Wade Madsen, 67: I am sure there are things I could have added to my learning, and I could still, but I am very content to have had the life I have had. My youth was creative and driven, and I had a lot of opportunities, challenges, and many accomplishments.

Betsy Cooper, 59: Some opportunities that I likely should have considered more.

Douglas Nielsen wearing a jacket with many arms
Douglas Nielsen - photo: Ed Flores

Douglas Nielsen, 73: In the words of Edith Piaf - Non, Je ne regrette rien. New York City in the 1970s was a time of multiple opportunities in dance. Classes in every style were readily available. Choreographers with vivid imaginations were expressing their politics and points of view.

Lara Branen, 60-something: I wish I had taken better care of myself in general when I was in my 20's & early 30's. I got it together by my mid-30s, but before that, drugs, sex, and rock 'n roll were my lifestyle - not consistent with the discipline needed to be a professional dancer. I feel this is what held me back from being more successful - more than anything else. Also, I didn't believe in myself and had a lot of anxieties about being good enough - that might have fed into the escapism. So actually, I wish I would've taken better care of my mental health - dealt with my issues at a younger age. I wish I had been more focused.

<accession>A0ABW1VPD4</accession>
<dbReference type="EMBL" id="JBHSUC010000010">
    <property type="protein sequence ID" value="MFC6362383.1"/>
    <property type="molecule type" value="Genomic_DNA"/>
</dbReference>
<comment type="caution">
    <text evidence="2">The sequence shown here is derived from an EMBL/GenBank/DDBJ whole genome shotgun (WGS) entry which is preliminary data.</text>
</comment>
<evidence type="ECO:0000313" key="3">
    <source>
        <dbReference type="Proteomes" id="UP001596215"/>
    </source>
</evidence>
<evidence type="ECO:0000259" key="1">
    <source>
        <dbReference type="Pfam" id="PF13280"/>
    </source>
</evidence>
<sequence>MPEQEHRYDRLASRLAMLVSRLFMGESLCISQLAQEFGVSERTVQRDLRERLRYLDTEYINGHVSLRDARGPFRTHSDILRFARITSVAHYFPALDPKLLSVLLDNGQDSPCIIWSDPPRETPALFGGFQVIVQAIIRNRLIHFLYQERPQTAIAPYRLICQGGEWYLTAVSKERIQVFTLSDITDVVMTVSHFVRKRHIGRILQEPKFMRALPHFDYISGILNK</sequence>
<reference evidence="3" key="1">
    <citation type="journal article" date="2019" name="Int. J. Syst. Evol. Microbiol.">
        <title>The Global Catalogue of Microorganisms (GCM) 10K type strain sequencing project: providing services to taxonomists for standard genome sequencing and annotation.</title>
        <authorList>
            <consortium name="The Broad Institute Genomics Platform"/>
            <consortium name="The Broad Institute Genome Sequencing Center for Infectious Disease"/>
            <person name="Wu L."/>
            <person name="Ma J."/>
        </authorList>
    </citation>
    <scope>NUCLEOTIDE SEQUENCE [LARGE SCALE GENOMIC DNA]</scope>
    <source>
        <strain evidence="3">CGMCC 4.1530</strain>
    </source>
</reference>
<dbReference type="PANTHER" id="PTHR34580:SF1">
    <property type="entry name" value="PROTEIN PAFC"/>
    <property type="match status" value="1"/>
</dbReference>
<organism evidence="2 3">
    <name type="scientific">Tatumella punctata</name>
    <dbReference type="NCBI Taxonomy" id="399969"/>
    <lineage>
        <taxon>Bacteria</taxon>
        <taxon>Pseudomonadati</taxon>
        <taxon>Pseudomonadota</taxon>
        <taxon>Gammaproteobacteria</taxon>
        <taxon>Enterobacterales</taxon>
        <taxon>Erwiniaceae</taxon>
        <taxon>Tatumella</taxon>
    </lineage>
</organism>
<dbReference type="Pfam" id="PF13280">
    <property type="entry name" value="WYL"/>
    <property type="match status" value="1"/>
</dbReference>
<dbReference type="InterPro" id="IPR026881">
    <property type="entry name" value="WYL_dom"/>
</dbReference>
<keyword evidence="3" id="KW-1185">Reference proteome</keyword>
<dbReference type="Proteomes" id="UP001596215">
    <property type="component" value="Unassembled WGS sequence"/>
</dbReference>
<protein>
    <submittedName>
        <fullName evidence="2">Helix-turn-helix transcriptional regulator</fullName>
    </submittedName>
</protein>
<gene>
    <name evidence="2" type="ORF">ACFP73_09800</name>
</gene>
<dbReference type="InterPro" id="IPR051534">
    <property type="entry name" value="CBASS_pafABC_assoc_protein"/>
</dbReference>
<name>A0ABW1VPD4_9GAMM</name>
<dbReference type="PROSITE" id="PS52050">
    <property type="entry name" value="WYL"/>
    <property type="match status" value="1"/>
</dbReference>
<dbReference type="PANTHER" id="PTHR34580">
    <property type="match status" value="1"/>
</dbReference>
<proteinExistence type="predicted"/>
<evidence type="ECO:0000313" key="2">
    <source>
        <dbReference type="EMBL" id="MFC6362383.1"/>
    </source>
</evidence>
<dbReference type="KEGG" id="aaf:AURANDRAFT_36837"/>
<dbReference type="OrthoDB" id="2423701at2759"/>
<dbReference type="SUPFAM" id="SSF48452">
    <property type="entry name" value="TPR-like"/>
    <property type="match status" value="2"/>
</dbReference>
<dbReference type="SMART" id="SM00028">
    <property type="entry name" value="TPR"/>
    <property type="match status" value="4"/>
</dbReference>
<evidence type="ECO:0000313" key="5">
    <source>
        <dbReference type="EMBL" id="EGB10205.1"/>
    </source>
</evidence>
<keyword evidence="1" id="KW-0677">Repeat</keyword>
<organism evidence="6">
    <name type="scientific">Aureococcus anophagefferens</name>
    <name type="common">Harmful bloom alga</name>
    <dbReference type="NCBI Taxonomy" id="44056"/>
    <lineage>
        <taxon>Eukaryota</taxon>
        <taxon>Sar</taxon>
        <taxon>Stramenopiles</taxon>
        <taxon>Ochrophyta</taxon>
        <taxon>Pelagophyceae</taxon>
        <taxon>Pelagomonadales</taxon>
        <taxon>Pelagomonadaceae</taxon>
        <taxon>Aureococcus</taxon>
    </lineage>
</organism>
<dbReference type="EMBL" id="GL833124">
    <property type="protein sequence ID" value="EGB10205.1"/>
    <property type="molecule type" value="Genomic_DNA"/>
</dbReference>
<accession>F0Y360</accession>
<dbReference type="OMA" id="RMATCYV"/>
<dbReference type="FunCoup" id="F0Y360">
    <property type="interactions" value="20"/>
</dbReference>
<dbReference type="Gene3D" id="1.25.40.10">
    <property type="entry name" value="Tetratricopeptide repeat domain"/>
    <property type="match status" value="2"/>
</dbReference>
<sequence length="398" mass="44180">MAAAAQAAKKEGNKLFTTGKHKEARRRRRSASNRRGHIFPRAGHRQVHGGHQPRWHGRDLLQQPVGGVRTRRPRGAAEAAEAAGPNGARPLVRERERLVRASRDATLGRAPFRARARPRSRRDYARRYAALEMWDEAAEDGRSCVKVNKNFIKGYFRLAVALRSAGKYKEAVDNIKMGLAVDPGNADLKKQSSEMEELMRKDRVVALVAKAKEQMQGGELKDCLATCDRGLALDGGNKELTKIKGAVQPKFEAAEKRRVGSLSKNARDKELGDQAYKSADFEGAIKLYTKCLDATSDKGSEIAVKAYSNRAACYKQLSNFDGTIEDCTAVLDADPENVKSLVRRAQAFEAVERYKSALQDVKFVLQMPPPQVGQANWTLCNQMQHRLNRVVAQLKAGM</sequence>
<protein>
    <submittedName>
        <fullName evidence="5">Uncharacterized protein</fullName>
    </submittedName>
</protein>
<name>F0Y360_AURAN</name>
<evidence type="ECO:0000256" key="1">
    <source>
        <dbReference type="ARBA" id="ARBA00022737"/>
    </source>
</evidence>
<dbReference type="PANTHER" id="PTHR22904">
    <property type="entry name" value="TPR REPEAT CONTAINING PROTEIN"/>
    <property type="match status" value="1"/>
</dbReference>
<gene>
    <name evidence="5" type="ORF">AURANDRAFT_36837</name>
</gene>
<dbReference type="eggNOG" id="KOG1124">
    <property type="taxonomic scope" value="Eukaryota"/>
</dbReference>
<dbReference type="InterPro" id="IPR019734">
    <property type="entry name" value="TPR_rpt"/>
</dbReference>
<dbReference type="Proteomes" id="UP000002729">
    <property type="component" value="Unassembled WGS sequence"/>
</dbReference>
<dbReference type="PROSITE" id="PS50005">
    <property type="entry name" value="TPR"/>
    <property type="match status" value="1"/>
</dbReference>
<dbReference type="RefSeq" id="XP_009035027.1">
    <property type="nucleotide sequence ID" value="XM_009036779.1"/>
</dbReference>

2. What were you skeptical about trying or attending that you're really glad you did?

David: I remember finally getting up the courage to attend a "think/tank" kind of workshop in an international festival, about which I was completely intimidated. Once there and participating, I found it exhilarating.